5. Less focus on your ‘image’

This is an interesting one. I have found that by making my wants few, I have moved away from a focus on consumer culture and moved towards an inner sense of contentment. Through this value shift and as I continue to more clearly see the tactics and messages of marketing and retail companies, I find myself becoming less easily drawn in by their advertising campaigns. If you stop to look and see, really see, the advertising messages that play to our insecurities, it can be startling how our decisions to purchase can be influenced by what we are told will bring us this quality, that status or this emotional satisfaction. It’s nice to care less about image and more about what makes me happy, even if it doesn’t fit with how everyone else is rolling.

6. More money

Again – a fairly intuitive one. Owning less means have traded money fewer times for goods. It is absolutely incredible to see how small purchases add up. You come home from the store intending to buy A but also buying B, C, D and E, and suddenly your bottom line is dismal. When you buy less, you protect that precious resource to put towards your future. This is not to say that being a minimalist means you will never spend money – of course you will. You will buy the goods you need, and probably spend more on experiences like travel and holidays. But even in light of these other considerations you will notice a drastic difference in your bank balance when you own fewer things.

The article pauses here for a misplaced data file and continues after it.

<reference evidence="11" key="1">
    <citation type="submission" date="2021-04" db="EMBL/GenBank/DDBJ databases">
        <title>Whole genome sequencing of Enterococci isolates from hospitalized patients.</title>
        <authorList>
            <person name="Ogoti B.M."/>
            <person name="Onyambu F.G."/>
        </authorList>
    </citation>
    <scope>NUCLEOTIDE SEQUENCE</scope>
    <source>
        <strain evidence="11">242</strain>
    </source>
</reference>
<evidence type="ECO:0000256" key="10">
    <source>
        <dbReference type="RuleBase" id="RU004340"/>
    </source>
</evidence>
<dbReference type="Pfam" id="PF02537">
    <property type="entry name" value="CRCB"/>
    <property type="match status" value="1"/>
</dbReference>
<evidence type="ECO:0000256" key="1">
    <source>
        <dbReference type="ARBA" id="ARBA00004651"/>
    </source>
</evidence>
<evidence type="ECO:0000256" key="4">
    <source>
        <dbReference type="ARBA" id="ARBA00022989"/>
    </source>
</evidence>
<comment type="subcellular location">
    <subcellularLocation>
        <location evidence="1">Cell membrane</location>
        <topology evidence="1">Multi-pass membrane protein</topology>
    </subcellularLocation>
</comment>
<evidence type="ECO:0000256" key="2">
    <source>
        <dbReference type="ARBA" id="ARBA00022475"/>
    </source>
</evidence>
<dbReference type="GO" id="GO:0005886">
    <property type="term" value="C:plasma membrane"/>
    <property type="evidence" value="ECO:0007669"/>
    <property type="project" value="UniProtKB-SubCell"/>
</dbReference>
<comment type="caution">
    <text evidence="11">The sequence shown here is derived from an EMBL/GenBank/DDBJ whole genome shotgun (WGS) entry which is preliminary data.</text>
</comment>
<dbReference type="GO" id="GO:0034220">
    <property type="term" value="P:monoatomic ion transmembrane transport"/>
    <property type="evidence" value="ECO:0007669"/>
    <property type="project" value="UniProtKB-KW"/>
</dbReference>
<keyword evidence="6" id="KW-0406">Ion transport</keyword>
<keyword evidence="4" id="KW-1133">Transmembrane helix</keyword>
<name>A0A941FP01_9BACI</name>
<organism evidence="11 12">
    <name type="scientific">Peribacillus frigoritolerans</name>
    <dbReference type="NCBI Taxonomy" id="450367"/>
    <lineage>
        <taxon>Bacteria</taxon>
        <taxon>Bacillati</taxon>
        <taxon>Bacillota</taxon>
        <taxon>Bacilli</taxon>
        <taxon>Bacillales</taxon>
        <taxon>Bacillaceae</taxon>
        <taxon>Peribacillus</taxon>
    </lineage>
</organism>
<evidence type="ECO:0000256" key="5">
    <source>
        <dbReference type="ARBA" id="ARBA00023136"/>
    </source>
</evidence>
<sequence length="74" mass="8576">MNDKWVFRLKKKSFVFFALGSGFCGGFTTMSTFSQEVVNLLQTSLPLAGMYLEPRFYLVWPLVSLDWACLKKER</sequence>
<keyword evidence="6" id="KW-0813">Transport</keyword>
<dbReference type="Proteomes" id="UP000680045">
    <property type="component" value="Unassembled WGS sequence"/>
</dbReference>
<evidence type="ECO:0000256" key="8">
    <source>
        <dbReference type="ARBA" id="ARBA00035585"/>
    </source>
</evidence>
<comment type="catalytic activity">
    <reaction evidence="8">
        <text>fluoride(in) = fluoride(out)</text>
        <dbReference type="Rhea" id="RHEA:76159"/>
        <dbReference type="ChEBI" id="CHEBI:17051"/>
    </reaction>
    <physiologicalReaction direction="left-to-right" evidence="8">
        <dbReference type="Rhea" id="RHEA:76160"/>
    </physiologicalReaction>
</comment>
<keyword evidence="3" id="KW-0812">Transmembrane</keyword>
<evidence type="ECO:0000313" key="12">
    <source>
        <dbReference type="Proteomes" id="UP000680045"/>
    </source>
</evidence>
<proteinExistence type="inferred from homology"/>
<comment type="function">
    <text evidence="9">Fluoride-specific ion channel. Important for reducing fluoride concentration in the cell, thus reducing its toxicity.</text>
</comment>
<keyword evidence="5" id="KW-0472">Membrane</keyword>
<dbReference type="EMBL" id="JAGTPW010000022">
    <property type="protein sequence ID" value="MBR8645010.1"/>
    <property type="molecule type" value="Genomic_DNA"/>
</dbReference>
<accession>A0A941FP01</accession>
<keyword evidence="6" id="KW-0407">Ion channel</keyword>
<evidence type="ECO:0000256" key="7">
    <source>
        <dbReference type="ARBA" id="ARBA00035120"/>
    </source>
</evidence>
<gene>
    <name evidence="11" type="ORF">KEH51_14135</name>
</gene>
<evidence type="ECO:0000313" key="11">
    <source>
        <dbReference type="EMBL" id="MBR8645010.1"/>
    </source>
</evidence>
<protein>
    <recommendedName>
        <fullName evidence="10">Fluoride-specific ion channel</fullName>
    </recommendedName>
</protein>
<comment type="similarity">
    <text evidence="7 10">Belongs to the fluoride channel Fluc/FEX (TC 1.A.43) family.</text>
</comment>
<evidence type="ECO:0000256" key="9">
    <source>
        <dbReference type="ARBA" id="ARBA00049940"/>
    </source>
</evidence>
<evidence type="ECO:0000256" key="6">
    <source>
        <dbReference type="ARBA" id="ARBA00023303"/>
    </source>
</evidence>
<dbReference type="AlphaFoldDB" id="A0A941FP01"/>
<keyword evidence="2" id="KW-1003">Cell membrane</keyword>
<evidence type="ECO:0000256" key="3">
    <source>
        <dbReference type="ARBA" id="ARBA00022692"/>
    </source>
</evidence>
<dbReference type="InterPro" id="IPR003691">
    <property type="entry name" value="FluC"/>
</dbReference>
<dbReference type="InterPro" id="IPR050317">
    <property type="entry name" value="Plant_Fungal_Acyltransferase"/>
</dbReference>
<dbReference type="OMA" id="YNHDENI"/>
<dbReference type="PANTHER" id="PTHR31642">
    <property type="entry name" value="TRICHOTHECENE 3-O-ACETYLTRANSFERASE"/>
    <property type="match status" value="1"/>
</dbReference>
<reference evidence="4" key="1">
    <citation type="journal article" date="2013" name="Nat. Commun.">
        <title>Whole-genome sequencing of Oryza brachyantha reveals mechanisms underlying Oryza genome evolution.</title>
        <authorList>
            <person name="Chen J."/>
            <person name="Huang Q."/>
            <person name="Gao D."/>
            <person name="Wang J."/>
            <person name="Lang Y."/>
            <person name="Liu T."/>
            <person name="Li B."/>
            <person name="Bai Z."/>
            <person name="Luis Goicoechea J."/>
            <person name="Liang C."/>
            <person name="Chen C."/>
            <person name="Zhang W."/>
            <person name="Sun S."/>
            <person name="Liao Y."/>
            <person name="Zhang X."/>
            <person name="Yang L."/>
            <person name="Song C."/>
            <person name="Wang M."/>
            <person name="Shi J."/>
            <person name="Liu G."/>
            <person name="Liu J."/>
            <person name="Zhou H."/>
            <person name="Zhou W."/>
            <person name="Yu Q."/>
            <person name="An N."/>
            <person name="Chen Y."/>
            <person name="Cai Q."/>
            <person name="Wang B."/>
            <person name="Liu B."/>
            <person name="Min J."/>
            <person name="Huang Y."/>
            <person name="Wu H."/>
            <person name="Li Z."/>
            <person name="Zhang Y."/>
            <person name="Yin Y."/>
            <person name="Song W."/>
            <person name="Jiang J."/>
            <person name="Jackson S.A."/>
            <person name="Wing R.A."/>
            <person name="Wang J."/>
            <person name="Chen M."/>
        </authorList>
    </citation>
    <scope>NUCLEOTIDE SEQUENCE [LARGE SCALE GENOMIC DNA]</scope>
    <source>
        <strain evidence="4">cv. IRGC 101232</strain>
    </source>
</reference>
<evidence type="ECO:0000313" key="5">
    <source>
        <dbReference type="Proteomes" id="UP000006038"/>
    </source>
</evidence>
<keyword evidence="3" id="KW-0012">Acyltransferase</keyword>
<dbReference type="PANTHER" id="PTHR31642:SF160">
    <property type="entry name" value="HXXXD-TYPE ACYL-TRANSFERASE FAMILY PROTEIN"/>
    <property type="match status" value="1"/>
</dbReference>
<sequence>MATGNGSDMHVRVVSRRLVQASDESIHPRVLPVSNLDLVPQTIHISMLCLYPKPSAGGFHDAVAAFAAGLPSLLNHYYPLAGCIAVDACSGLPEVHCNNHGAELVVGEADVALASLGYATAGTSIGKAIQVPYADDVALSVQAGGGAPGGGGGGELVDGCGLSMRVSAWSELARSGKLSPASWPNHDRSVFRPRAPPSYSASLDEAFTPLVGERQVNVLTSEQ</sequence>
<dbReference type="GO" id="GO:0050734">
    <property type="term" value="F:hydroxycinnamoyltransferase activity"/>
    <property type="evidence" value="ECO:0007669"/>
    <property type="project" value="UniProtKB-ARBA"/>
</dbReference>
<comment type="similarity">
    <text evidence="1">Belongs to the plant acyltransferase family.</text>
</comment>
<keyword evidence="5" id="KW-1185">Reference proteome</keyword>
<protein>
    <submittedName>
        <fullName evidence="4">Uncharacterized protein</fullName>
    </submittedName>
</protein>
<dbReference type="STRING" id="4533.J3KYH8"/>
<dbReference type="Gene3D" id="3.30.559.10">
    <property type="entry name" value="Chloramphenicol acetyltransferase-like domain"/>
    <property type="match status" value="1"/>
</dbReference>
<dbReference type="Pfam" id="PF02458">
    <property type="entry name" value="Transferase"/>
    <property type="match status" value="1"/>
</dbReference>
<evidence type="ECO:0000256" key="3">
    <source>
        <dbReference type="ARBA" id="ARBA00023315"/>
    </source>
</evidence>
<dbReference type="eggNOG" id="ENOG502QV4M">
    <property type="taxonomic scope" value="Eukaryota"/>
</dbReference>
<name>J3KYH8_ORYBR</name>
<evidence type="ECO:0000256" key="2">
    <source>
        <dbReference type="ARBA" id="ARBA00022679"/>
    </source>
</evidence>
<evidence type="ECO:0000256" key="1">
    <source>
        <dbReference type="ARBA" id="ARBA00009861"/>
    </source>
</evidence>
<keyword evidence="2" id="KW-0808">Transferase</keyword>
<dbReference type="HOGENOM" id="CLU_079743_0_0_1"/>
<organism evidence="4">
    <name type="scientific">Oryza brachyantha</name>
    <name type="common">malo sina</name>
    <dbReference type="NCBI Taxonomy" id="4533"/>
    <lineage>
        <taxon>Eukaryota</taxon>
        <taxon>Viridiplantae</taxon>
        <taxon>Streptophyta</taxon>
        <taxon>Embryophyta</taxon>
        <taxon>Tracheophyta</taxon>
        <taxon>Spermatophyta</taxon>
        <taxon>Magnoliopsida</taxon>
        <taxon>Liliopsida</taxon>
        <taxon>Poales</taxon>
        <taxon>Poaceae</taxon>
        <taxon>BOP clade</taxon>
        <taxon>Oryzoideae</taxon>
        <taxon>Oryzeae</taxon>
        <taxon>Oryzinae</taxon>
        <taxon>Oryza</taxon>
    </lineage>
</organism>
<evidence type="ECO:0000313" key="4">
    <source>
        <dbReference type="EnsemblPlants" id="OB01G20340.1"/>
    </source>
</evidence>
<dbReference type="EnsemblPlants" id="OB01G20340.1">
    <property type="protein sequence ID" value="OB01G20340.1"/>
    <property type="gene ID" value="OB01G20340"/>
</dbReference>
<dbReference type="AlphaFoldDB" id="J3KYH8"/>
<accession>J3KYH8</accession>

7. More time

Time you can spend on value-adding activities like being with loved ones, seeing new places, exploring, travelling, tasting great food and wine, getting fit and moving your body, reading, writing, gardening, and whatever else may really float your boat.

8. More richness

Life takes on a definite ‘richness’ when you own less. When you shift the focus on ‘what to buy this week’, a sense of contentment can begin to settle in your soul. All of life’s most simple activities can take on a new beauty if you have an open heart and an open mind.

9. More focus and 10. More calm

When do you feel most at peace? I can guarantee it is not when you are surrounded by clutter. Your work space is a great example of the benefits of fewer things, but also think of the kitchen bench, the playroom, the bathroom sink, the garage. When you have less to move, to trip over or to take care of, you will be less distracted. Try it for yourself – clear all but necessary objects from your key spaces. When there is less distraction, there is more room to focus on what matters and this creates a channel for calm to flow.

What are your stand out benefits of owning less? If you are new to this journey, what do you hope to gain through owning fewer things? I would love to hear from you – leave me a comment below and let’s start a conversation.

Until next time – simplify, focus, pursue and count your blessings.

Sarah x

Photo Credit: The Contented Minimalist